A pocket size hit


Books are such a rich accompaniment to life. A trip or holiday is so often enhanced by what we are reading. I can still recall what I was reading when I got engaged to my wife whilst in Florence. I don’t really understand the kindle as anything other than a device to beat the weight limit of our airport luggage. For me there is a simple unadulterated joy in placing the finished book, preferably hardback, on the shelf. Not very enjoyable – and the book may eventually make the second unseen row. A great or interesting tome might also find a place next to classics like Brideshead Revisited, to which I have returned again and again.

So when I realised there was an exhibition about books and art on whilst I visited Venice, I couldn’t wait to go. Two twin passions of mine were almost perfectly intertwined so as to draw me in. The exhibition is compact and yet contains a varied number of treasures – not least the splendid wood cut map of Venice from something which is still recognisable today all these centuries on.

Venice woodblock.jpg

I’m a book lover but still nothing more than an amateur. So I knew nothing of the man at the centre of the display. Aldo Manuzio is not a household name yet he ought to be because his contribution to European culture and the Renaissance is significant. The small yet important exhibition Aldo Manuzio Renaissance in Venice at the Accademia goes some way to addressing that.

It’s the story of the man who invented the modern book and the very concept of commercial publishing as we understand it today. In 1501 he also published the first pocket book. He was producing highly accurate books; even the first ever book printed on blue paper. It was a commercial mindset that drove him and spread the ideas and dissemination of knowledge, which was a prerequisite for the Renaissance.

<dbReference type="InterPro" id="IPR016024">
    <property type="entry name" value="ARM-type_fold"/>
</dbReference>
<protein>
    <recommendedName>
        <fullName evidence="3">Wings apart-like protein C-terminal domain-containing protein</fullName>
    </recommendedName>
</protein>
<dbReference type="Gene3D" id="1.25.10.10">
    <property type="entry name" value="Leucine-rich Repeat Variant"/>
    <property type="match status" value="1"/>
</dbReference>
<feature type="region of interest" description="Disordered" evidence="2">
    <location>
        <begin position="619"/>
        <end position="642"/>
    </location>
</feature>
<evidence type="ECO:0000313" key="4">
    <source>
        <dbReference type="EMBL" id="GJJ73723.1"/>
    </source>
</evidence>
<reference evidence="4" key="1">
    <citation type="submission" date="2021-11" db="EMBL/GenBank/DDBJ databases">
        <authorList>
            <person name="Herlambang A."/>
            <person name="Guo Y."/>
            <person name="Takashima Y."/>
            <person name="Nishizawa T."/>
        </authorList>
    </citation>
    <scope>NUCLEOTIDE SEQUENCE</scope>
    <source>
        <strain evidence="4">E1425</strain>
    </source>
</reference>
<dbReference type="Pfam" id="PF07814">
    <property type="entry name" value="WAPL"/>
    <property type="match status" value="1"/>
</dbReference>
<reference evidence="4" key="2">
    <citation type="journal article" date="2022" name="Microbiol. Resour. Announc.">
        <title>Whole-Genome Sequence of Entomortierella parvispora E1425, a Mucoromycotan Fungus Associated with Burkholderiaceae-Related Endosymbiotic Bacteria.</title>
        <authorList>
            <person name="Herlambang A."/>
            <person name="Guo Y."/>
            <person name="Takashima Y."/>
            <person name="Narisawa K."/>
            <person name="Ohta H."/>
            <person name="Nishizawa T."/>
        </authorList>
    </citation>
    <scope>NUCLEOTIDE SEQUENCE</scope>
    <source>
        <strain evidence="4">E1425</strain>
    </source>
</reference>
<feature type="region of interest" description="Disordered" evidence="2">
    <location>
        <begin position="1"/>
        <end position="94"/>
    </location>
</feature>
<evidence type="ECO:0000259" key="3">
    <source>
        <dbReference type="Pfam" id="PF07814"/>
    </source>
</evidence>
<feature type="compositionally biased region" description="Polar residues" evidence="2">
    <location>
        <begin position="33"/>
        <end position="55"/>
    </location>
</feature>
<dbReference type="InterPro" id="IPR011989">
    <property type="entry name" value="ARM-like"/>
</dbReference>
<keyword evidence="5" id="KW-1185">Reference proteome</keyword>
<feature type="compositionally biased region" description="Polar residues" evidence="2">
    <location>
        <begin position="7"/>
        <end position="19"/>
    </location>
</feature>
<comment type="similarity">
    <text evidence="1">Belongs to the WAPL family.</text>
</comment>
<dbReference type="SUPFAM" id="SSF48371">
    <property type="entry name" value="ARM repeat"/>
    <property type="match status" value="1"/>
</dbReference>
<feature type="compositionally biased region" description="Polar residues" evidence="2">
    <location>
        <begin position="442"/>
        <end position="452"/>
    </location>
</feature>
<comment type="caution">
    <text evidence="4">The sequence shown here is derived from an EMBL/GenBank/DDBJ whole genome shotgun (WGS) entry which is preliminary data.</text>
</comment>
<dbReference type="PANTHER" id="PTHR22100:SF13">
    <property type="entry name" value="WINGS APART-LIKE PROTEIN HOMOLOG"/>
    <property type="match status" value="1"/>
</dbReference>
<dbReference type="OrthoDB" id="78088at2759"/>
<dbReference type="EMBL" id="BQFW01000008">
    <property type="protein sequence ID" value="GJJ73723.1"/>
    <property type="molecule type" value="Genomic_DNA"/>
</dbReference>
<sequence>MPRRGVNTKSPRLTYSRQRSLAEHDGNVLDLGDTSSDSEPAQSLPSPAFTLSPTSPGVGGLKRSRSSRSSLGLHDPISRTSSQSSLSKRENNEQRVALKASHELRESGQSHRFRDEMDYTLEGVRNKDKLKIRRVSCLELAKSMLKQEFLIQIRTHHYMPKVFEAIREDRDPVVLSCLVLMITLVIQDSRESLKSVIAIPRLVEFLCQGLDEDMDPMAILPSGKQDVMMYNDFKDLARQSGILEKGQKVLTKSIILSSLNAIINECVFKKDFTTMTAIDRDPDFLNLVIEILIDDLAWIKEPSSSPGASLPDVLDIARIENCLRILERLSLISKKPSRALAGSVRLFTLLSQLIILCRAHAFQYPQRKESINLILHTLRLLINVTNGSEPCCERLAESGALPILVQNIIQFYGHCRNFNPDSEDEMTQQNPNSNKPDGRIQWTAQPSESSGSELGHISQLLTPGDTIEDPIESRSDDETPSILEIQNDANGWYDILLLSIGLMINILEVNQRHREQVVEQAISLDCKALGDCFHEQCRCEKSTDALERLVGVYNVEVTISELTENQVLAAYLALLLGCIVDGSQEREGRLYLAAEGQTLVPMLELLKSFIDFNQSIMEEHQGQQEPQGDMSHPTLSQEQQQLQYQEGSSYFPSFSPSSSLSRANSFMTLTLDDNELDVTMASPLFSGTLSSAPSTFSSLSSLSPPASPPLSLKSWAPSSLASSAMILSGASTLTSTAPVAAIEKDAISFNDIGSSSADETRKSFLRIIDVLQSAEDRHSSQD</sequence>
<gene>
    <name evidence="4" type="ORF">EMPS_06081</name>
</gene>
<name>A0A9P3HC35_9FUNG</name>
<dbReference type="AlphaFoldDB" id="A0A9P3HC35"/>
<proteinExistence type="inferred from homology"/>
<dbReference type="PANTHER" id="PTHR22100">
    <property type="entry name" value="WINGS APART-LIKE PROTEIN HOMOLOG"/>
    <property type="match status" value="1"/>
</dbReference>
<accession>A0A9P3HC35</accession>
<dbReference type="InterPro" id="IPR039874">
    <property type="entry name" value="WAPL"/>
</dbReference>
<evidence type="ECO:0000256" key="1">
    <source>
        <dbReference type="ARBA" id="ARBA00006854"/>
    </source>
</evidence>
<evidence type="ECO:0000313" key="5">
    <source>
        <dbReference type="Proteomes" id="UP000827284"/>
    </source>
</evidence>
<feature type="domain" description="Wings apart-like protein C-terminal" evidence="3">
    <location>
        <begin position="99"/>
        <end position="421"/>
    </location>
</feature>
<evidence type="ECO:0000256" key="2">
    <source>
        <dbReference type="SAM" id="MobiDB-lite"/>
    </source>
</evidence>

He was both in the right time and place. The fall of Constantinople in 1453 provided Venice with a vast influx of Greeks and with them came numerous manuscripts of lost works – not least the complete works of Aristotle, published by Aldo in 1495. Neither was it all about ancient Greek or Latin texts: he also played an important role in publishing Dante, Petrarch and Erasmus.

What this fine exhibition did above all was to explain to me why so many portraits from this period have books in them. What Aldo Manuzio did was start a craze – it’s the equivalent today I guess of being photographed with the latest smartphone or tablet in hand so the viewer see how great we are. To be captured in paint with one of his books was the height of sophisticated fashion.

The portraits are perhaps slightly more elevated in their approach, often bringing a connection with the classics in the true sense of the word of ancient lost texts rediscovered. There is also a connection to our society today. What they are trying to say is ‘look at me: I’m clever and cool’. That’s something we can all relate to. After, all who hasn’t posed by something just to make themselves look good to friends and colleagues at home? Isn’t that in part what Twitter is all about?!

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